THE spectacle of the Republican Party’s Trumpian meltdown has inspired a mix of glee and fear among liberals — glee over their rivals’ self-immolation, and fear that what arises from the destruction will be worse.Let's talk about liberals. Talking about conservatives is kind of embarrassing these days. Miserable, in fact. All around us, Republicans are watching the result of their decades-long fight to reverse the New Deal. They won. We're now poorer and angry and a lot more desperate.
Douthat could discuss the negative effect of his actions on others. He could examine why his party failed in their every moral duty. However, Douthat is a little pig of a man who thinks he can grease himself up and squirm and avoid any responsibility for his actions.
What it hasn’t inspired is much in the way of self-examination, or a recognition of the way that Obama-era trends in liberal politics have helped feed the Trump phenomenon. Such a recognition wouldn’t require letting the Republican Party off the hook. The Trump uprising is first and foremost a Republican and conservative problem: There would be no Trumpism if George W. Bush’s presidency hadn’t cratered, no Trumpism if the party hadn’t alternated between stoking and ignoring working-class grievances, no Trump as front-runner if the party leadership and his rivals had committed fully to stopping him before now.
Liberals aren't guilty but liberals are guilty. Ross Douthat knows the route to success in the Republican authoritarian world is to confess your sins, tell everyone you have done your repentance, and vow to sin no more. He thinks he can admit to fault and then move on to the next stage in his brilliant career. To help ensure that everyone quickly forgets his culpability, he blames liberals for his own actions. Liberals will squawk and defend themselves. Ross Douthat will smile and sit back and let the liberals discuss how much guilt they should accept, knowing that he's moved the discussion off of himself.
This is a fundamentally sinful attitude in a Catholic. Douthat knows that God knows everything in his heart and mind. He knows it's a sin to refuse to confess a sin. It's also a sin to lie. Douthat's religion devotion is as fake as his intellectual prowess.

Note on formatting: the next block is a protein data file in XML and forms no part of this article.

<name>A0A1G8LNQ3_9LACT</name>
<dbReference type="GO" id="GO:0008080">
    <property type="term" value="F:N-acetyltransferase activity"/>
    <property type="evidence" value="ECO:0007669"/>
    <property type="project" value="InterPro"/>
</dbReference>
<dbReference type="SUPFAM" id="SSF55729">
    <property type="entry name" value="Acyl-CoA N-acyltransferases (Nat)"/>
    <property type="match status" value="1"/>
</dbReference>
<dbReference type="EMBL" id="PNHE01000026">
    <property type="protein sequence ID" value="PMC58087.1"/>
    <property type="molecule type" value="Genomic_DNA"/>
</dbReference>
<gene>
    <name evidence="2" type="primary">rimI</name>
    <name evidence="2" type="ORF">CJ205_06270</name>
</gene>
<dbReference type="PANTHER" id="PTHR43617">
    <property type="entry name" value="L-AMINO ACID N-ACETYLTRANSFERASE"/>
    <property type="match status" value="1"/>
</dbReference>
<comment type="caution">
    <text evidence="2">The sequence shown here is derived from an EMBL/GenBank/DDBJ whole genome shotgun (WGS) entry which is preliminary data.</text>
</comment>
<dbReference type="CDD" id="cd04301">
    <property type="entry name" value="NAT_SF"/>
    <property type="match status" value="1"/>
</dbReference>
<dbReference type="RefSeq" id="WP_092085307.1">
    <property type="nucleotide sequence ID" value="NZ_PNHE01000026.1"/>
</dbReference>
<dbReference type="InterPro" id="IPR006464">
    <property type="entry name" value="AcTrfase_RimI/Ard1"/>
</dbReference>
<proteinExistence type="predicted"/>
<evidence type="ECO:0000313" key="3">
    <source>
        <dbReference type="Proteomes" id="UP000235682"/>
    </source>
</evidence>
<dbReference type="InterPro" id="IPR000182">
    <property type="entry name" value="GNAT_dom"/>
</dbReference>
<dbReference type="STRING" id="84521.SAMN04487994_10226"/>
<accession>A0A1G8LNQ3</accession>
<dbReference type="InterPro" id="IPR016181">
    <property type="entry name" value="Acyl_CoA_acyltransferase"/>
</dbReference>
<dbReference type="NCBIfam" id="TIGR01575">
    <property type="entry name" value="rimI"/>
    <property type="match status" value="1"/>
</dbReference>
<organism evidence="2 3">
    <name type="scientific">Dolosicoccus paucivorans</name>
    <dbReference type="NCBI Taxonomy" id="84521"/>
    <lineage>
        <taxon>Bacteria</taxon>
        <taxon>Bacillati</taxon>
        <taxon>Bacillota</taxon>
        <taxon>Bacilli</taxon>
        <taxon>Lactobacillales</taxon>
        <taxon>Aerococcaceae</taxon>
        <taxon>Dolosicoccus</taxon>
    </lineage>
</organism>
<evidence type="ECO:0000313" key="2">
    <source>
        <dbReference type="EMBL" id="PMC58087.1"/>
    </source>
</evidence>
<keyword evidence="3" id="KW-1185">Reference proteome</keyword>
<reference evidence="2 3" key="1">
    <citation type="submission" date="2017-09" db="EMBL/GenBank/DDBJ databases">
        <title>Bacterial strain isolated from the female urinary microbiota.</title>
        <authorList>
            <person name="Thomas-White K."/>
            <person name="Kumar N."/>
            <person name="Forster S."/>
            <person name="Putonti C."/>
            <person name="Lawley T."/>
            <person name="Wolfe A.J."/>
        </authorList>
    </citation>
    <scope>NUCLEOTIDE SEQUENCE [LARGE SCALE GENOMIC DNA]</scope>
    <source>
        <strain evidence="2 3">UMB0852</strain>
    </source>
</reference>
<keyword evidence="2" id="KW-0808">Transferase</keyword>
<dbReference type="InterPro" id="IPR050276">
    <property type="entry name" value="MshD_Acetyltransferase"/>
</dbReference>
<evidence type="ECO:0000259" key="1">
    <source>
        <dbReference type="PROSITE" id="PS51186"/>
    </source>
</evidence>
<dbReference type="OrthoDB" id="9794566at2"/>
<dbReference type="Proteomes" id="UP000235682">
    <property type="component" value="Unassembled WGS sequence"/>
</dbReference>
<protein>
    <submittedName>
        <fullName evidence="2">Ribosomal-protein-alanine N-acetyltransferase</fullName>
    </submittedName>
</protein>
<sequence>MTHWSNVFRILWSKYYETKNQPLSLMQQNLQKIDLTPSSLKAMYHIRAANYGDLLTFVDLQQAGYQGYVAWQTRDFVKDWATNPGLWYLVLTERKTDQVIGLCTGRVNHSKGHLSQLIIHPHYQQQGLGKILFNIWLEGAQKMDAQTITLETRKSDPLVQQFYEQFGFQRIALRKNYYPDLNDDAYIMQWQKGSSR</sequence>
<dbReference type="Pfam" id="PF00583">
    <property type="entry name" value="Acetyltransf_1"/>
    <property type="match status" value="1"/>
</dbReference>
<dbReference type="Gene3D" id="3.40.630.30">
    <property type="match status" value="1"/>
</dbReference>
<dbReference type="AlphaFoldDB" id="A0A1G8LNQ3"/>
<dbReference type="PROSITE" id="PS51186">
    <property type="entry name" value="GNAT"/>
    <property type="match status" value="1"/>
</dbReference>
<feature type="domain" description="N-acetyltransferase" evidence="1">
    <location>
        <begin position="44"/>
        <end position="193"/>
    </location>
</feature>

But Trumpism is also a creature of the late Obama era, irrupting after eight years when a charismatic liberal president has dominated the cultural landscape and set the agenda for national debates. President Obama didn’t give us Trump in any kind of Machiavellian or deliberate fashion. But it isn’t an accident that this is the way the Obama era ends — with a reality TV demagogue leading a populist, nationalist revolt.
Obama isn't guilty but Obama is guilty. Douthat does not want to admit that Trump is a creation of the Republican id.
Liberals are guilty because Republicans claimed they worshipped Obama, and famous people endorsed him. Meanwhile, conservatives passed around artwork depicting Obama in racist poses. They claimed he was a Muslim Kenyan. They said he was only elected because he would give away free goodies to the poor. They made hysterical claim that Obama would utterly destroy the nation. But Douthat does not mention the stoked hatred, the race-baiting, the God-bothering, the tea party mentality that he supported.
First, the reality TV element in Trump’s campaign is a kind of fun-house-mirror version of the celebrity-saturated Obama effort in 2008. Presidential politics has long had an escalating celebrity component, a cultish side that’s grown ever-more-conspicuous with time. But the first Obama campaign raised the bar. The quasi-religious imagery and rhetoric, the Great Man iconography and pillared sets, the Oprah endorsement and Will.i.am music video and the Hollywood stars pledging allegiance — it was presidential politics as one part Aaron Sorkin-scripted liturgy, one part prestige movie’s Oscar campaign.